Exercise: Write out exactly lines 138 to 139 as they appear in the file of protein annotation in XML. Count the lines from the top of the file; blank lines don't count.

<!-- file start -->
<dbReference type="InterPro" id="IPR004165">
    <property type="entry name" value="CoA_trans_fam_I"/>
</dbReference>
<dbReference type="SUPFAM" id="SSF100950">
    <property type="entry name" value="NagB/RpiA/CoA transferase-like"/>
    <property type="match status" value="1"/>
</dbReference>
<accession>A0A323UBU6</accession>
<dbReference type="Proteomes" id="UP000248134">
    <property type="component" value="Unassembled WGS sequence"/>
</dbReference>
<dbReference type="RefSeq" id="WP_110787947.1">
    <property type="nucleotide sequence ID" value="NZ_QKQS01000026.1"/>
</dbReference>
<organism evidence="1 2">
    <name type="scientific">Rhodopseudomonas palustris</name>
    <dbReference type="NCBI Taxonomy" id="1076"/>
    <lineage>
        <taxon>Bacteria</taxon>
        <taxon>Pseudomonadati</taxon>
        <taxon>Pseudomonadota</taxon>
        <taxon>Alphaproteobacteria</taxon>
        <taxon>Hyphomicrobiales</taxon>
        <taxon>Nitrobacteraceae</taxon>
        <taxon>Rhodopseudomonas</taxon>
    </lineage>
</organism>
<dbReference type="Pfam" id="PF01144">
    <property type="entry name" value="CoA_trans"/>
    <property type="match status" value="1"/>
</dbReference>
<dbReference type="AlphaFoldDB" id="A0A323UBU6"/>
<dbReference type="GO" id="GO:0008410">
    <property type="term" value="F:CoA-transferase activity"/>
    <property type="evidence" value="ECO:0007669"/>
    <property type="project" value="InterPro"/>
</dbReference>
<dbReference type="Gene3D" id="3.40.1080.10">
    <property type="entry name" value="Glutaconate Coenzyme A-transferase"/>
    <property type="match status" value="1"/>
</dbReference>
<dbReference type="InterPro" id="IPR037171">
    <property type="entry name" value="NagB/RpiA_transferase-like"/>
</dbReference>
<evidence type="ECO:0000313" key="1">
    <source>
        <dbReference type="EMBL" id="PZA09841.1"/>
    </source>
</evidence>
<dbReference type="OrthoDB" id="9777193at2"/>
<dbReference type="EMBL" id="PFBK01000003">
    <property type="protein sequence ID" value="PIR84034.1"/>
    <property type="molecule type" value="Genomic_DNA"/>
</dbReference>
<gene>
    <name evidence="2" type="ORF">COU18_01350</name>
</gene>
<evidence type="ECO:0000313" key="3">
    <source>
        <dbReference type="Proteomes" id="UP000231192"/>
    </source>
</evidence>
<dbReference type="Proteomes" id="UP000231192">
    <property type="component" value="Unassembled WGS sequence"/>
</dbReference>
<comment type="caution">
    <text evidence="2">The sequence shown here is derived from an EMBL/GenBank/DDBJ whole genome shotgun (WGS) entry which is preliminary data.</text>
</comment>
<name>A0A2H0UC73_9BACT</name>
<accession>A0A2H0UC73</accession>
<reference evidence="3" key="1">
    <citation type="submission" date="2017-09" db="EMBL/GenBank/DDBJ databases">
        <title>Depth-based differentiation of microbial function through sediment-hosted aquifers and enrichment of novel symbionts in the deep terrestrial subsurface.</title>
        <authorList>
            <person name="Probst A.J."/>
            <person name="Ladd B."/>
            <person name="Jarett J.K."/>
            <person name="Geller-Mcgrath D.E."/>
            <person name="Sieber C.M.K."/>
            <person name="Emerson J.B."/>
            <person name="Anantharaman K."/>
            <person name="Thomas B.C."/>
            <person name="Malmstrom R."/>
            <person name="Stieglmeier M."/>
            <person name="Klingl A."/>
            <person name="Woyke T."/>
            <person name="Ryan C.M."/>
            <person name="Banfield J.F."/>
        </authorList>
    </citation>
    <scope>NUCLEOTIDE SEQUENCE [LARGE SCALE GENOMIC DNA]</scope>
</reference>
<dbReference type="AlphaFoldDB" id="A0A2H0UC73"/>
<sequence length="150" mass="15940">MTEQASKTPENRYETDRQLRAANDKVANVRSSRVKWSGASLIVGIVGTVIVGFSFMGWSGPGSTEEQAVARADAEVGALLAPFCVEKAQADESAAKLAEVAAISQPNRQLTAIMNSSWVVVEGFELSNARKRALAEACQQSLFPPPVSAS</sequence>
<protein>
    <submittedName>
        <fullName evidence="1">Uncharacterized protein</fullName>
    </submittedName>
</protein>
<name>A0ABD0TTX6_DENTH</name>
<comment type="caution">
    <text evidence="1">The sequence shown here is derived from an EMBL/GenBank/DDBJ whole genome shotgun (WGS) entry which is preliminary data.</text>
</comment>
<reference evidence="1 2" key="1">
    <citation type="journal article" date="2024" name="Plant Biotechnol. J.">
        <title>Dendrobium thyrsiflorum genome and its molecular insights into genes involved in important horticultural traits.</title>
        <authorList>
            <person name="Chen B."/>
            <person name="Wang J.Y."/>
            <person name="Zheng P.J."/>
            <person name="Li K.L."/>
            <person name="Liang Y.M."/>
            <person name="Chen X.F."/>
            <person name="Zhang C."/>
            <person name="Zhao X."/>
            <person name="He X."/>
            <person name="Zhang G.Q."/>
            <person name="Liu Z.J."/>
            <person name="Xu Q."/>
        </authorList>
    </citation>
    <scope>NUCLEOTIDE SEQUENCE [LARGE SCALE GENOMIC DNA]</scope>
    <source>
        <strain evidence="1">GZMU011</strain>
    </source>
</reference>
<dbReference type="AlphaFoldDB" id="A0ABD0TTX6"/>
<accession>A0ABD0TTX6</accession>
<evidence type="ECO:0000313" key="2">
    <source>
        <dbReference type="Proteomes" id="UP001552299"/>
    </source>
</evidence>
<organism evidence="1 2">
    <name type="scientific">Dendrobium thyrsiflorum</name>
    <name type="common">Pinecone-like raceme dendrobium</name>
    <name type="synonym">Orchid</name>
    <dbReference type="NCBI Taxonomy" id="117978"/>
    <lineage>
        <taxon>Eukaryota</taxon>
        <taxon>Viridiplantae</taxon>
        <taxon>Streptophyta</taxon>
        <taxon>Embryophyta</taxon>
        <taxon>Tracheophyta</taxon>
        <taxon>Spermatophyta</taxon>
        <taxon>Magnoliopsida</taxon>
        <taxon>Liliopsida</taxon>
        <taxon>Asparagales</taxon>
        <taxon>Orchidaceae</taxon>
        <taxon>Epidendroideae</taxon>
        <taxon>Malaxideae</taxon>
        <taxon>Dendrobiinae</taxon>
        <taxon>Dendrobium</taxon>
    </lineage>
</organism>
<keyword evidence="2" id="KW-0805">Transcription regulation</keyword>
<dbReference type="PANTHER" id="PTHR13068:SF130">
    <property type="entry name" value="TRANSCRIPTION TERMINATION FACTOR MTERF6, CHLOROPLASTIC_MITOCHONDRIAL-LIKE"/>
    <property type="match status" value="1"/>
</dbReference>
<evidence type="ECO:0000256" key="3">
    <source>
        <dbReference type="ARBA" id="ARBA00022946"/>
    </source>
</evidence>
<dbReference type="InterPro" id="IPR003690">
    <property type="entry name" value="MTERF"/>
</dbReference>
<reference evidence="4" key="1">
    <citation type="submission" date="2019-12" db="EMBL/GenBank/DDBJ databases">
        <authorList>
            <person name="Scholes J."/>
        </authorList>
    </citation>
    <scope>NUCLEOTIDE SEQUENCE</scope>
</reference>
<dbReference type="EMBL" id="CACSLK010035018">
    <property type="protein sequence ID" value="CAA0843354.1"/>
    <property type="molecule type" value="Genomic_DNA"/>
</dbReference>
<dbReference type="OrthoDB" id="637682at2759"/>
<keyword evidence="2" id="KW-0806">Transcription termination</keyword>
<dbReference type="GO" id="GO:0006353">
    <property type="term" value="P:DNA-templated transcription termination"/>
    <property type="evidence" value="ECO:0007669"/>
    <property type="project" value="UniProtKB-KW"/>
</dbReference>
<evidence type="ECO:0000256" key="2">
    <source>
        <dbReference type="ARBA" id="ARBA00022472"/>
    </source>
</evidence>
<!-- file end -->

    <dbReference type="NCBI Taxonomy" id="117978"/>
    <lineage>